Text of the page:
8. Do they provide on-site and remote IT services?
A professional IT consultant should have both onsite and remote IT capabilities. These days, there are numerous software tools to make remote trouble-shooting very easy. Obviously, remote diagnosis and repair is less faster and cheaper than onsite visits by a technician. If the IT guru doesn’t have remote IT support capability, they are not technically savvy enough to help your business.
9. Do they offer finance programs for equipment and software?
A professionally run IT business will have a number of payment and finance options available. You may not need them, but they indicate a well-run business that is prepared to take care of its customers whatever the circumstance.
10. Do they train and maintain current credentials and certifications?
This is hugely important. Great IT consultants invest in themselves and stay current on OEM and vendor certification and training. Technology is evolving so fast that not having current training screams problems you’ll likely pay for in their inability to solve IT problems fast… or at all.
11. Are they invested in customer education?
Training customer to use software and hardware is part of full-spectrum service. However, in-depth training is another matter and may best be handled by accredited trainers not typically associated with the IT consultant.
12. Do they have a sophisticated job ticketing system?
Referred to above, a job-ticketing or trouble-ticketing system is a must for an IT consultant and its customers. It automates and tracks each request for support so that it virtually eliminates jobs falling between the cracks. Ask to see the job-ticket solution in action. Some IT consultants have the trouble ticket system tied into a whole monitoring system that can be viewed real-time in their offices. It’s rare, but some IT professionals have the customer satisfaction tracking system tied into the job-ticketing system. You can choose that IT professional with confidence.
13. Are they experts in your industry?
If you can find an IT partner that has in-depth experience in your specific industry, great. However, if they do not, they should be able to demonstrate expertise in your type of network and computer issues.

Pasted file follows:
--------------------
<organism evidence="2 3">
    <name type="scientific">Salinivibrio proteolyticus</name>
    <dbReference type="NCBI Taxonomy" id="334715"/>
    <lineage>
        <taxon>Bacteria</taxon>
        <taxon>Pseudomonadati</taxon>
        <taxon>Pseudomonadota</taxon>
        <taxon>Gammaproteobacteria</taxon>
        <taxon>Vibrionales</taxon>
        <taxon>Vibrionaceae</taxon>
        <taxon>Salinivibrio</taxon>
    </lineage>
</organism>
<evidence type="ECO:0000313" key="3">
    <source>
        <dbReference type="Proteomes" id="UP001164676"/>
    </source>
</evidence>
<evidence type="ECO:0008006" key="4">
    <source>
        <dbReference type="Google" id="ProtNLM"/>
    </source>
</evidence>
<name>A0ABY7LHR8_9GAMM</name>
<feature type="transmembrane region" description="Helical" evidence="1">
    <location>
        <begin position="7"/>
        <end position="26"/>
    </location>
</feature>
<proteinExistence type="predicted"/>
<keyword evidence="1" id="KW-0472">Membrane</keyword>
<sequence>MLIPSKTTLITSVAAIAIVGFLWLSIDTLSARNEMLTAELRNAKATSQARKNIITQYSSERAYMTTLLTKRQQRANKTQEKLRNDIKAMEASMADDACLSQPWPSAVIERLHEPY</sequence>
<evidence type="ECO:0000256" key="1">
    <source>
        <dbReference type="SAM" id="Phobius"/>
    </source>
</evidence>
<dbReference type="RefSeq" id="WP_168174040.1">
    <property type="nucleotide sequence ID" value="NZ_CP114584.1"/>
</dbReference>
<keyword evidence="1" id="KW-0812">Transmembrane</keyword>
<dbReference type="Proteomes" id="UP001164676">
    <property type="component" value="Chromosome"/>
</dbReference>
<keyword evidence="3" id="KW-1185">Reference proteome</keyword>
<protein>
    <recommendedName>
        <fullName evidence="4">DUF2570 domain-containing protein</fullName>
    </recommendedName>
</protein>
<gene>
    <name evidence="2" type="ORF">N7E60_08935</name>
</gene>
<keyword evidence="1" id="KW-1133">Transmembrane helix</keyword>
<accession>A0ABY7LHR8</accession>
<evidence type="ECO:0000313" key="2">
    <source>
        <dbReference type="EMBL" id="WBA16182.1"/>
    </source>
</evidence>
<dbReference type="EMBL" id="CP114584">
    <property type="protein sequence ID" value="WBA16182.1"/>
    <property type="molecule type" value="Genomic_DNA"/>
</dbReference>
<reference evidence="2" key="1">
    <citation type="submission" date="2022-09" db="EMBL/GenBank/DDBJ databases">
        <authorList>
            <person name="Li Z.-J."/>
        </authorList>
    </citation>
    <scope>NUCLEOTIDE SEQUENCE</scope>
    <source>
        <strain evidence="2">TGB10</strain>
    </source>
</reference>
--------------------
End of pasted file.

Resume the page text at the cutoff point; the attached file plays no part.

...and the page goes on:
14. Do they have a rapid response team or solution?
Faster is better when it comes to resolving IT problems since downtime affects the viability of a business, and its customers and employees as well. Ask for a lot of details about who and how problems will be fix.
15. Do they have in-depth experience in security?
Security is often the number one issue companies have. A breach in security can cripple or kill-off a company faster than almost any other event or circumstance. A good indicator that an IT professional is an expert in all types of security are the certifications and training that have been completed. There are business certifications and personal certifications. Make sure you know about both.
16. Do they understand your business problems?
Just as some doctors can listen you talk about what’s wrong and “nail” the diagnosis and treatment, good IT consultants should be able to do the same with your business. They should be able to quickly grasp work and information flow, identify data bottlenecks or issues and rapidly prescribe the most effective solution.
17. Will they do a free or low cost network audit and assessment?
IT professionals should have a lot of tools that will quickly evaluate your network and help zero in on what’s wrong or areas of weakness. You want to avoid spending a lot of money on diagnosing problems than solving them.